Search found 36 matches

by Alex Hitti 3E
Wed Nov 13, 2019 4:28 pm
Forum: Interionic and Intermolecular Forces (Ion-Ion, Ion-Dipole, Dipole-Dipole, Dipole-Induced Dipole, Dispersion/Induced Dipole-Induced Dipole/London Forces, Hydrogen Bonding)
Topic: Similar terms
Replies: 3
Views: 20

Re: Similar terms

London Dispersion Forces (and van der Waals) are temporary attractive forces that occur when very slight opposing charges are adjacent for a brief amount of time to create short-lived dipoles. Induced dipole - induced dipoles can be referred to as LDF/van der Waals because of this.
by Alex Hitti 3E
Wed Nov 13, 2019 4:10 pm
Forum: Interionic and Intermolecular Forces (Ion-Ion, Ion-Dipole, Dipole-Dipole, Dipole-Induced Dipole, Dispersion/Induced Dipole-Induced Dipole/London Forces, Hydrogen Bonding)
Topic: Boiling Point
Replies: 6
Views: 40

Re: Boiling Point

Concept: The stronger the bond, the higher the boiling point.

From highest to lowest boiling point:

ion - ion
ion - dipole
hydrogen bond
dipole - dipole
induced dipole - dipole
induced dipole - induced dipole
by Alex Hitti 3E
Wed Nov 13, 2019 4:00 pm
Forum: Interionic and Intermolecular Forces (Ion-Ion, Ion-Dipole, Dipole-Dipole, Dipole-Induced Dipole, Dispersion/Induced Dipole-Induced Dipole/London Forces, Hydrogen Bonding)
Topic: Intermolecular Forces vs Bonding???
Replies: 5
Views: 32

Re: Intermolecular Forces vs Bonding???

Ion-dipole, LDF, and dipole-dipole, etc are intermolecular forces: forces between two different molecules meanwhile polar/nonpolar are intramolecular forces (within the molecule).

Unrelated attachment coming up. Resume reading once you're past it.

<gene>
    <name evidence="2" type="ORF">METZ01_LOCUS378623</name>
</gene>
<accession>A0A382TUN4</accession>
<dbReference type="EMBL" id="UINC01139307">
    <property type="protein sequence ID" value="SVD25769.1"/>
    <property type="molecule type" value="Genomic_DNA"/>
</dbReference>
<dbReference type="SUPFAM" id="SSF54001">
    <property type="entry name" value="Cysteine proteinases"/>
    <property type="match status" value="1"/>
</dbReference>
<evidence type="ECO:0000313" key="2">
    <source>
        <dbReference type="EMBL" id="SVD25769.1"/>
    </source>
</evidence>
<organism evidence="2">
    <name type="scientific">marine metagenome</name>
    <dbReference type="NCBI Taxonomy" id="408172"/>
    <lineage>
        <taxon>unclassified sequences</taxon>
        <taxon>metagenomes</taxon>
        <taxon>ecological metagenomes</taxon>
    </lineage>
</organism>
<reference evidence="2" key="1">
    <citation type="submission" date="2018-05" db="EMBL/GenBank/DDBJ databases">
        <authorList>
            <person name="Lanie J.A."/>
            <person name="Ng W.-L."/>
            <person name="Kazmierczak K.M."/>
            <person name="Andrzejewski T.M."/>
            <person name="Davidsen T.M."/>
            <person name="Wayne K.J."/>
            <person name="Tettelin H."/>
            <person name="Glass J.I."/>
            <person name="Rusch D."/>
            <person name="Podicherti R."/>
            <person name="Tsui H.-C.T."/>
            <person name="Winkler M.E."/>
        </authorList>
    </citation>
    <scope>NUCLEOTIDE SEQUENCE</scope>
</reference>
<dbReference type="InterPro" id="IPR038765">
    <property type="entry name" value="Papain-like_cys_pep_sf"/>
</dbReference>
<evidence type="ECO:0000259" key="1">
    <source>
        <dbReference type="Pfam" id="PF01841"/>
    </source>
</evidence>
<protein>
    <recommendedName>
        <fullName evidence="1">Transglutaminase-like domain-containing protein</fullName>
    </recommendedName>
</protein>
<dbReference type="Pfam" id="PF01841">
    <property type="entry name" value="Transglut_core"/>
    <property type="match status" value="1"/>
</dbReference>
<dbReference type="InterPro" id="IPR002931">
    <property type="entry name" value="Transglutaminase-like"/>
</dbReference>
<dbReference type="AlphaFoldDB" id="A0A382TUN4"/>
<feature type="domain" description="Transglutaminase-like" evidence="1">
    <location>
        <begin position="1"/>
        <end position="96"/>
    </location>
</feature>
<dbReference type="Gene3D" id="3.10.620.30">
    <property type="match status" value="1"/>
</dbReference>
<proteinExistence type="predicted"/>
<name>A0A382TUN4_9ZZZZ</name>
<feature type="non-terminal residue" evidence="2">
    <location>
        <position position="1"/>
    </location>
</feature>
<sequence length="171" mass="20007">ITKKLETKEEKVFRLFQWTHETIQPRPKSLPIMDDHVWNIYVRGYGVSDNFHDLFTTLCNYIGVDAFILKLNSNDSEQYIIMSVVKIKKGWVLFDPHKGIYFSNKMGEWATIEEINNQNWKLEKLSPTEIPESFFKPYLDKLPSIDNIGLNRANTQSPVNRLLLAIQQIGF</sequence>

Also, dipole-dipole: interactions between 2 polar molecules
LDF: interactions between 2 non polar molecules
by Alex Hitti 3E
Wed Nov 13, 2019 3:51 pm
Forum: Interionic and Intermolecular Forces (Ion-Ion, Ion-Dipole, Dipole-Dipole, Dipole-Induced Dipole, Dispersion/Induced Dipole-Induced Dipole/London Forces, Hydrogen Bonding)
Topic: Dipole-Dipole Moments
Replies: 3
Views: 19

Re: Dipole-Dipole Moments

The larger the molecule means a greater amount of electrons to be polarized, and therefore a stronger induced dipole-dipole moment?

Yes, the molecular size is proportional to the strength of the dipole moment. As one increases, so does the others.
by Alex Hitti 3E
Wed Nov 13, 2019 3:49 pm
Forum: Interionic and Intermolecular Forces (Ion-Ion, Ion-Dipole, Dipole-Dipole, Dipole-Induced Dipole, Dispersion/Induced Dipole-Induced Dipole/London Forces, Hydrogen Bonding)
Topic: H-bonding & Dipole-Dipole (Problem 3F.1)
Replies: 4
Views: 30

Re: H-bonding & Dipole-Dipole (Problem 3F.1)

Yes! Hydrogen bonding is a special form of dipole-dipole forces with hydrogen bonding exhibiting stronger intermolecular forces. This is because H (low EN) is paired with N,O, or F (high EN)
by Alex Hitti 3E
Sun Nov 10, 2019 1:20 am
Forum: Dipole Moments
Topic: Hydrogen Bonds, Electronegativity
Replies: 1
Views: 10

Re: Hydrogen Bonds, Electronegativity

A Chlorine-Hydrogen bond cannot form hydrogen bonds because Cl has too large of a radius, thus creating an electron density not sufficient enough to form Hydrogen bonding.
by Alex Hitti 3E
Sun Nov 10, 2019 1:15 am
Forum: Electronegativity
Topic: Electronegativity and hydrogen bonds (3F.11)
Replies: 2
Views: 33

Re: Electronegativity and hydrogen bonds (3F.11)

HNO2 is the only ones that will form Hydrogen bonds because there is a greater electronegativity difference between O and H thus making it polar / able to form H-bonds. In the case of Br, Br is too large to have enough electronegativity to pull the electrons more than the H can. H has to bind to a h...